By Madelynn Coldiron
Owsley County, in an isolated, high-poverty area of eastern Kentucky, has no industry and little retail. It is without a major roadway or stoplight and has not one fast-food restaurant.
But it does have one thing that is making all the difference in its school system: plentiful high-speed Internet access.
“We’re last in the state in a lot of categories, but in that instance, we’re one of the top in the state,” said Paul Green, Owsley County Schools’ chief academic officer and pupil personnel director.
PHOTO: Owsley County High School student Cami Bobrowski works online in the school’s computer lab on a dual-credit class. Last year, she earned 12 college credits. The lab, which hosts students throughout the day who work online, is staffed full-time by instructional assistant Vickie Price.
And the school district has been making the most of it, starting a few years ago with its Snowbound pilot project that enabled students to continue to do their classwork from home via the Web during inclement weather days when school was closed.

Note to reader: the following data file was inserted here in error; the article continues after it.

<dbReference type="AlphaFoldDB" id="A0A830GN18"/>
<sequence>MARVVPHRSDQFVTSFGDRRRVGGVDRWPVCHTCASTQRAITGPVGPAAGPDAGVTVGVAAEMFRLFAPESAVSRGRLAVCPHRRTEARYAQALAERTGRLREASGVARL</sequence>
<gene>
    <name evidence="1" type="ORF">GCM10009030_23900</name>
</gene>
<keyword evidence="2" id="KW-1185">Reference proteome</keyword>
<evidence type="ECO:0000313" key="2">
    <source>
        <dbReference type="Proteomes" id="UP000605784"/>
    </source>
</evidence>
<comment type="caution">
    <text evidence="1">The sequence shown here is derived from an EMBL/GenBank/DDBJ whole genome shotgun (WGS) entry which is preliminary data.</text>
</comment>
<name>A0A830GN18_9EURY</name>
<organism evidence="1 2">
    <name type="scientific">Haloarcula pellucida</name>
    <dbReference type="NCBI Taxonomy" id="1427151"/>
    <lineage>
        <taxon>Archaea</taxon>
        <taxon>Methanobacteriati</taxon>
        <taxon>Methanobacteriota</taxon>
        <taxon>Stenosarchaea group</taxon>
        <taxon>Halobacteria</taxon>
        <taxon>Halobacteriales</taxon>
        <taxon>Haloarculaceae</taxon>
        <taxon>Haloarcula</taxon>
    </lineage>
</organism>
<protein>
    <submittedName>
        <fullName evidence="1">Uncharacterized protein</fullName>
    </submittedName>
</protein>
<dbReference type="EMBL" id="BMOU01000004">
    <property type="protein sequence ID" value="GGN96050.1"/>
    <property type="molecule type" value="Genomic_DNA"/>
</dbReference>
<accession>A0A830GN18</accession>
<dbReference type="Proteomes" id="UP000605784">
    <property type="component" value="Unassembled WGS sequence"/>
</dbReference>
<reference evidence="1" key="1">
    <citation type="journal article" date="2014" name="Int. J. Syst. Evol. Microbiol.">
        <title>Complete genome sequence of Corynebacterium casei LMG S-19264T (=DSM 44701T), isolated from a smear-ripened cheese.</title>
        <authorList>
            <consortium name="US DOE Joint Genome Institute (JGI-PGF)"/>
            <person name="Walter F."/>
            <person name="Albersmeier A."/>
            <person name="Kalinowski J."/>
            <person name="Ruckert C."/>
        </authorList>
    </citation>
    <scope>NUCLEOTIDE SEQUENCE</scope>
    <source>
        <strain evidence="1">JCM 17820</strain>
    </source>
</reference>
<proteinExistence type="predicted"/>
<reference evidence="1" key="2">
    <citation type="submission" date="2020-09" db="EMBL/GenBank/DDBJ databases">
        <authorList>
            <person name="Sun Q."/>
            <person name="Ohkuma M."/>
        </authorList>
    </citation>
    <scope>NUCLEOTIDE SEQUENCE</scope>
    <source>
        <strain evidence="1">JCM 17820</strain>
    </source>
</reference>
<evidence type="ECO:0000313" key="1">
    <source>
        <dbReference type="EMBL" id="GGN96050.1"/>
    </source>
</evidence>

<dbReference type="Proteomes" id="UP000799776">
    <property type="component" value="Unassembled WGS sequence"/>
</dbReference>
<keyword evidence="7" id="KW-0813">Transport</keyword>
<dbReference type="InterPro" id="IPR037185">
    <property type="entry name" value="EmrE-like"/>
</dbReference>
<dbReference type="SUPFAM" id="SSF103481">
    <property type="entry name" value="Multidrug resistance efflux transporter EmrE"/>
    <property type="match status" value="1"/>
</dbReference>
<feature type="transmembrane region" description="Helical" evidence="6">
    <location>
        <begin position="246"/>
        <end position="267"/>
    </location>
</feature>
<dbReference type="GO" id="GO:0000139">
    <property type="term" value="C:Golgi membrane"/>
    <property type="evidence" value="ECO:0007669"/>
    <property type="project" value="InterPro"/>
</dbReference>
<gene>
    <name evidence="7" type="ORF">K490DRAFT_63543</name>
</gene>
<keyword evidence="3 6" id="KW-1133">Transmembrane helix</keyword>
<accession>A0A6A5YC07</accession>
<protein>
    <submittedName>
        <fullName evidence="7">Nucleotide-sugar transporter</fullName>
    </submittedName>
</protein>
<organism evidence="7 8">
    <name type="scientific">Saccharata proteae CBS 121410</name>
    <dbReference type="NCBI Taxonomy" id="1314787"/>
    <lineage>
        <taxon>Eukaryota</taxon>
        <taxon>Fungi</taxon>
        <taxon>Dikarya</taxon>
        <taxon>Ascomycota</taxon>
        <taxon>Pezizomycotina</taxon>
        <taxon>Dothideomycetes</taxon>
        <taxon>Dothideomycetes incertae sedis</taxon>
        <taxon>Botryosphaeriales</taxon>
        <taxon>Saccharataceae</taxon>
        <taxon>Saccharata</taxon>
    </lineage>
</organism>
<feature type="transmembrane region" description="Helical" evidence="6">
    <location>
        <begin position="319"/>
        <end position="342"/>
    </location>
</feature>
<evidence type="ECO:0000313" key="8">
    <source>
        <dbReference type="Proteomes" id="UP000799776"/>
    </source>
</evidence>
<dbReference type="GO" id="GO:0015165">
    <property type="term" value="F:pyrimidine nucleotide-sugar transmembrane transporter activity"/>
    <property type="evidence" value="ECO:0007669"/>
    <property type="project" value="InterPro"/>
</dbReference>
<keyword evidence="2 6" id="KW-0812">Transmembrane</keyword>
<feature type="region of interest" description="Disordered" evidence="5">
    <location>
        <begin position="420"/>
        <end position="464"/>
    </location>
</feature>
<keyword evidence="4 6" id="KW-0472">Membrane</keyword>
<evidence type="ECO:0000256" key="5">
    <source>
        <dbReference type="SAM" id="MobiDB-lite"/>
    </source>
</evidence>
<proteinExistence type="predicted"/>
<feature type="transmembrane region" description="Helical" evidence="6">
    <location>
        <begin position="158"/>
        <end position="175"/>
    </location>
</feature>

“It really gave us some insight about what we could do,” said Superintendent Dr. Tim Bobrowski, who was the pupil personnel director at that time. “It kind of motivated us to try what we could based on what we had, and that Internet access was huge.”
Since that time, the district has set up distance learning courses in partnership with other districts, launched a virtual school and made blended learning – classes that combine traditional teaching with online learning – a byword.
“I know myself as a past graduate of Owsley County, some things when I went to college I wasn’t exposed to, never had the opportunity to take because we didn’t have instructors to cover that content area, now our kids have those opportunities that we didn’t have,” said school board member Scotty Combs, who also sits on the KSBA Board of Directors.